As a particular housing 2 is to be used, the following steps are performed, as illustrated in FIG. 3. As will be discussed, the configuration of the housing allows the housing to be removed from the carrier strip without the creation of loose piece material or slugs which can damage the termination and assembly machinery.
The first housing is advanced to a position proximate the work station. In order to allow the first housing to be advanced independent of the remaining housings, the carrier projections 24 are severed from the housing 2. As illustrated in FIG. 3, the carrier projections 24 are severed from the housing 2 at a position proximate to the terminal receiving surface 6, thereby providing the terminal receiving surface 6 with an essentially smooth surface when the carrier projections 24 are removed therefrom. The housing 2 is then advanced into position on the work station.
When the first housing 2 is severed from the carrier projections 24, the carrier projections 24 are maintained in position on the second housing, as shown in FIG. 3. The carrier projections 24 are maintained in position on the second housing by the cooperation of the dimple 26 with the first openings 30, as was previously discussed. This insures that, as the carrier projections 24 are severed from the housings 2, the carrier projections 24 will be maintained in position relative to the remaining housings. In other words, the carrier projections 24 will not be free to fall into the machinery.
After the first housing in advanced to the work station, the carrier projections 24 are moved from a first position, in which the carrier projections 24 extend from the second housing, to a second position, in which the carrier projections are moved into the second housing so that no portion of the carrier projections extend beyond the mating surface 4 of the housing 2. After the first housing is moved, a force is applied to the severed ends of the carrier projections 24. The force is applied along the longitudinal axis of the carrier projections 24, in a direction which is parallel to the longitudinal axis. This force is of sufficient magnitude to cause the dimple 26 to be moved from the first opening 30 to the second opening 32. It should be noted that as the dimple is moved from the first opening to the second opening, the slit 36 allows the material of the top surface to resiliently deform away from the bottom surface 10 of the housing 2, thereby insuring that the dimple will not be damaged as it is moved from the first opening to the second opening.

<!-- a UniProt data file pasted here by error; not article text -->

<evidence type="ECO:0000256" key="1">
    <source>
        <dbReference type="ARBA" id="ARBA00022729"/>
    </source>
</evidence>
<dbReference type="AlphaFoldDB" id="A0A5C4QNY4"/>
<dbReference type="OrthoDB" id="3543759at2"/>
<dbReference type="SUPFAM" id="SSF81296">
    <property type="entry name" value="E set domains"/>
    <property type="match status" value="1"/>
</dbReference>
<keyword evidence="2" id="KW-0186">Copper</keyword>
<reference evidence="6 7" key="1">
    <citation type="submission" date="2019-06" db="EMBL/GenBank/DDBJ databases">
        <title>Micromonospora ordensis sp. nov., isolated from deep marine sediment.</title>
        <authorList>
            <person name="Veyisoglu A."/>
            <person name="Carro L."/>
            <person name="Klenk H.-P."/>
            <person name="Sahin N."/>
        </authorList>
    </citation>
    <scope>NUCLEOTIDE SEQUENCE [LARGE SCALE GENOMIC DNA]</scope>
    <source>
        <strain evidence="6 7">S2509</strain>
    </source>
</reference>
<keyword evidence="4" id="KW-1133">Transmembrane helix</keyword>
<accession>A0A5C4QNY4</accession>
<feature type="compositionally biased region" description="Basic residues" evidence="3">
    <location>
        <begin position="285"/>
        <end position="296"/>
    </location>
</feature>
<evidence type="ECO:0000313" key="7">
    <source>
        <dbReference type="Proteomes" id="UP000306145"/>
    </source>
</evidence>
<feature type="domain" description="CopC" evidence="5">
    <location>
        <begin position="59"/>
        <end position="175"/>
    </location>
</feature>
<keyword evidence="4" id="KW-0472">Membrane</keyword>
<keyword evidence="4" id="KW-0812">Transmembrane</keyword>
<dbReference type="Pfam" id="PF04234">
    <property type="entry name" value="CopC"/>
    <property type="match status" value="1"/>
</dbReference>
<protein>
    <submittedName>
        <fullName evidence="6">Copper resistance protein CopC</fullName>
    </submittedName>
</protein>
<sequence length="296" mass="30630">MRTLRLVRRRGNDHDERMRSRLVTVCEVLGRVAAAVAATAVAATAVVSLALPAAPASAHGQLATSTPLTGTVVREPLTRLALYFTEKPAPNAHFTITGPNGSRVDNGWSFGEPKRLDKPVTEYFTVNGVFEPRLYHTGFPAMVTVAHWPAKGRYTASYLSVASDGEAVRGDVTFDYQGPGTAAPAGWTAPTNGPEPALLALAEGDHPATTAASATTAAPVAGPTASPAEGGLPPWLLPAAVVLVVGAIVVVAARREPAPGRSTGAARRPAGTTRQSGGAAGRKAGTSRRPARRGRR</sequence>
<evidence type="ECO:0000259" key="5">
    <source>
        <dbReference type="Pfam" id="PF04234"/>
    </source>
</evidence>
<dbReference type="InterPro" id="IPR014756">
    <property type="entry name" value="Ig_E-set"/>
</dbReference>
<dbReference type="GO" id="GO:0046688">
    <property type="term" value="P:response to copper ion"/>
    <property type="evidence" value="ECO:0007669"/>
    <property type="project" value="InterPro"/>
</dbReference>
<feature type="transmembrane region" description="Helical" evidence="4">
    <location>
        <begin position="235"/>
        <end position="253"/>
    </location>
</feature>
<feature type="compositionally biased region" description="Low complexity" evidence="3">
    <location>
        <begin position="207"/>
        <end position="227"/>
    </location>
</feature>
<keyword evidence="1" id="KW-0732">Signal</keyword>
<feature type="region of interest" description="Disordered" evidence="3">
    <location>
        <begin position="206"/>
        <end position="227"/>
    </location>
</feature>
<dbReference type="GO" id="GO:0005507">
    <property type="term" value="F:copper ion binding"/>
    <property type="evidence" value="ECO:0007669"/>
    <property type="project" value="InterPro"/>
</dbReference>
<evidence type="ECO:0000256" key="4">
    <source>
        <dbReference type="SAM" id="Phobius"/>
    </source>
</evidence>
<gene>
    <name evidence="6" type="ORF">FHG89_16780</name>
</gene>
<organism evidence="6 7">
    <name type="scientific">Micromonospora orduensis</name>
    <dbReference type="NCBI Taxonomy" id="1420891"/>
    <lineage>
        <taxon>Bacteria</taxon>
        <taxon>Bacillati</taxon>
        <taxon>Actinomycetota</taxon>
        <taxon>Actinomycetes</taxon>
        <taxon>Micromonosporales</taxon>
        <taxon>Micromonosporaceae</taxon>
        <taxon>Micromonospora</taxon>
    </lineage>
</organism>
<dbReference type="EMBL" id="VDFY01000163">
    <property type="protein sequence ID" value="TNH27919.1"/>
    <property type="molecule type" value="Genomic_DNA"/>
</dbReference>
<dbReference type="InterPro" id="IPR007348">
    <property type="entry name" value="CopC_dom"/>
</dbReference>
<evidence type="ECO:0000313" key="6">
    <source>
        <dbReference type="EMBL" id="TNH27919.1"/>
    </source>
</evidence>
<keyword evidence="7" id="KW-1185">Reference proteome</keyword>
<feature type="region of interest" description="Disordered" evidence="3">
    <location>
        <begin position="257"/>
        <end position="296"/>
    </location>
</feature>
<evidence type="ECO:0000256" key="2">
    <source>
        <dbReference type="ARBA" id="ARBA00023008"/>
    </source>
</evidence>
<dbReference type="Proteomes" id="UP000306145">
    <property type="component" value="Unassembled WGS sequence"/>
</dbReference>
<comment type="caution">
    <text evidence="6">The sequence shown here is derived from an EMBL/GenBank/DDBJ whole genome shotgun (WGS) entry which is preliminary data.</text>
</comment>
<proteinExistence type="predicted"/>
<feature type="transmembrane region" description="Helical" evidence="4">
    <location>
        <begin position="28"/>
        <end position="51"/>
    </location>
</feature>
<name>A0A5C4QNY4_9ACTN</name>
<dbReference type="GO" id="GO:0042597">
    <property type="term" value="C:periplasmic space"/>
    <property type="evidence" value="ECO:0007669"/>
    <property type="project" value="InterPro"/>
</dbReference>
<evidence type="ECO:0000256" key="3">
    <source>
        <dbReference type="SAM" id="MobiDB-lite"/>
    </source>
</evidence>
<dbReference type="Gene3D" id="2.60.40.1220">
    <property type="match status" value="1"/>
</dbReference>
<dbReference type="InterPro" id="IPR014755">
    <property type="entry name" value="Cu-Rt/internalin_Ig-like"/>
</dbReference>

As the dimple 26 is moved from the first opening to the second opening, the carrier projections 24 are moved from the first position to the second position. The length of the carrier projections 24 is such that as the dimples 26 are provided in the second openings 32, the severed ends of the projections will be positioned within the recesses 28 of the housings. Consequently, when the carrier projections 24 are provided in the second position, the severed ends of the projections will not extend beyond the mating surfaces 4 of the housings 2. This insures that the projections will not interfere with any function of the housings into which they are positioned.
With the carrier projections properly positioned in the second position, the second housing can be advanced to the work station as needed. The entire process is repeated in the manner described above. This continues as required.
The configuration of the housing and the steps used to separate the individual housing from each other insures that respective housings will be delivered to the work station as required. In addition, no loose piece plastic parts or slugs are produced. The portions of the carrier strip which are no longer required move into the recesses of the housing, thereby insuring that no loose parts are available to fall into the machinery. As no loose parts are generated, there is no possibility of the loose parts falling into the machinery to cause the machinery to operate improperly.
FIG. 4 shows an alternate embodiment of the invention. Although the principal of the housing 102 is identical to that of the housing 2, the carrier strip projections 124 are configured in a slightly different manner.